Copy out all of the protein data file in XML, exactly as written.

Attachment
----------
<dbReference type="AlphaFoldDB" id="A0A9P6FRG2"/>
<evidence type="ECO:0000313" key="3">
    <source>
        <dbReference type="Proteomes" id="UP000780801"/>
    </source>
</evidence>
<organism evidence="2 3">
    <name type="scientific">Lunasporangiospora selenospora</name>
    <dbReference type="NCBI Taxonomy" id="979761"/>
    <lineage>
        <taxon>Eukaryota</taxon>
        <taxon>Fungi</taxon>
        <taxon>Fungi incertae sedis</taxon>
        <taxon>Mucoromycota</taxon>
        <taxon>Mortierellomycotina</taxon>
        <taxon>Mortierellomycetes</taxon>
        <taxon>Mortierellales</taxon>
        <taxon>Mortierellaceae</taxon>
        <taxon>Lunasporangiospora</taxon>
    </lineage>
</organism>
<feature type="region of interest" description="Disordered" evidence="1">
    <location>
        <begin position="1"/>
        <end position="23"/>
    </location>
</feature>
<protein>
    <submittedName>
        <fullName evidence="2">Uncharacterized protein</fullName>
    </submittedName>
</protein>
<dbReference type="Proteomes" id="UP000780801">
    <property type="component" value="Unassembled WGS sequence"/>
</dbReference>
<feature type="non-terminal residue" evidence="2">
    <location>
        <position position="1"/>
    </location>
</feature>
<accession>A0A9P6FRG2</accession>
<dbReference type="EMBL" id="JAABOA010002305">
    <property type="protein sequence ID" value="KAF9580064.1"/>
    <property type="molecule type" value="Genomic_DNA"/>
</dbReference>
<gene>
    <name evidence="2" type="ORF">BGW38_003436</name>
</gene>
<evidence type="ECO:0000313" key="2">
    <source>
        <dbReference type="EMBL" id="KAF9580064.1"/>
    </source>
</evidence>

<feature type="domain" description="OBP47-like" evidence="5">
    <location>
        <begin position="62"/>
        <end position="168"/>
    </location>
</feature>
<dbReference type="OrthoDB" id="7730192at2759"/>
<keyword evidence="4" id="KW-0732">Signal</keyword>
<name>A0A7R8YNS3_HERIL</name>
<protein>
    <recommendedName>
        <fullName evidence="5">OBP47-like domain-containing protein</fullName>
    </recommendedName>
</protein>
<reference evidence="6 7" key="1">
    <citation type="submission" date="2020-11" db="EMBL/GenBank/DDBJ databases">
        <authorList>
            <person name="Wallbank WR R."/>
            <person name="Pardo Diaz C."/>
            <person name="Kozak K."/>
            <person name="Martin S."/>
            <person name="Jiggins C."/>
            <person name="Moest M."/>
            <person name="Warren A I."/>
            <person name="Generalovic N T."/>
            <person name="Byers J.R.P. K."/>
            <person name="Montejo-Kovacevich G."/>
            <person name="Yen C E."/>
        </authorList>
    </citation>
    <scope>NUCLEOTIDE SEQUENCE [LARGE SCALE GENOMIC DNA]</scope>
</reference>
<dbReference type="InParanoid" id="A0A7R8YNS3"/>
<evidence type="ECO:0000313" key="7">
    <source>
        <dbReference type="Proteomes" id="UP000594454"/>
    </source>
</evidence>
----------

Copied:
<dbReference type="AlphaFoldDB" id="A0A9P6FRG2"/>
<evidence type="ECO:0000313" key="3">
    <source>
        <dbReference type="Proteomes" id="UP000780801"/>
    </source>
</evidence>
<organism evidence="2 3">
    <name type="scientific">Lunasporangiospora selenospora</name>
    <dbReference type="NCBI Taxonomy" id="979761"/>
    <lineage>
        <taxon>Eukaryota</taxon>
        <taxon>Fungi</taxon>
        <taxon>Fungi incertae sedis</taxon>
        <taxon>Mucoromycota</taxon>
        <taxon>Mortierellomycotina</taxon>
        <taxon>Mortierellomycetes</taxon>
        <taxon>Mortierellales</taxon>
        <taxon>Mortierellaceae</taxon>
        <taxon>Lunasporangiospora</taxon>
    </lineage>
</organism>
<feature type="region of interest" description="Disordered" evidence="1">
    <location>
        <begin position="1"/>
        <end position="23"/>
    </location>
</feature>
<protein>
    <submittedName>
        <fullName evidence="2">Uncharacterized protein</fullName>
    </submittedName>
</protein>
<dbReference type="Proteomes" id="UP000780801">
    <property type="component" value="Unassembled WGS sequence"/>
</dbReference>
<feature type="non-terminal residue" evidence="2">
    <location>
        <position position="1"/>
    </location>
</feature>
<accession>A0A9P6FRG2</accession>
<dbReference type="EMBL" id="JAABOA010002305">
    <property type="protein sequence ID" value="KAF9580064.1"/>
    <property type="molecule type" value="Genomic_DNA"/>
</dbReference>
<gene>
    <name evidence="2" type="ORF">BGW38_003436</name>
</gene>
<evidence type="ECO:0000313" key="2">
    <source>
        <dbReference type="EMBL" id="KAF9580064.1"/>
    </source>
</evidence>

<feature type="domain" description="OBP47-like" evidence="5">
    <location>
        <begin position="62"/>
        <end position="168"/>
    </location>
</feature>
<dbReference type="OrthoDB" id="7730192at2759"/>
<keyword evidence="4" id="KW-0732">Signal</keyword>
<name>A0A7R8YNS3_HERIL</name>
<protein>
    <recommendedName>
        <fullName evidence="5">OBP47-like domain-containing protein</fullName>
    </recommendedName>
</protein>
<reference evidence="6 7" key="1">
    <citation type="submission" date="2020-11" db="EMBL/GenBank/DDBJ databases">
        <authorList>
            <person name="Wallbank WR R."/>
            <person name="Pardo Diaz C."/>
            <person name="Kozak K."/>
            <person name="Martin S."/>
            <person name="Jiggins C."/>
            <person name="Moest M."/>
            <person name="Warren A I."/>
            <person name="Generalovic N T."/>
            <person name="Byers J.R.P. K."/>
            <person name="Montejo-Kovacevich G."/>
            <person name="Yen C E."/>
        </authorList>
    </citation>
    <scope>NUCLEOTIDE SEQUENCE [LARGE SCALE GENOMIC DNA]</scope>
</reference>
<dbReference type="InParanoid" id="A0A7R8YNS3"/>
<evidence type="ECO:0000313" key="7">
    <source>
        <dbReference type="Proteomes" id="UP000594454"/>
    </source>
</evidence>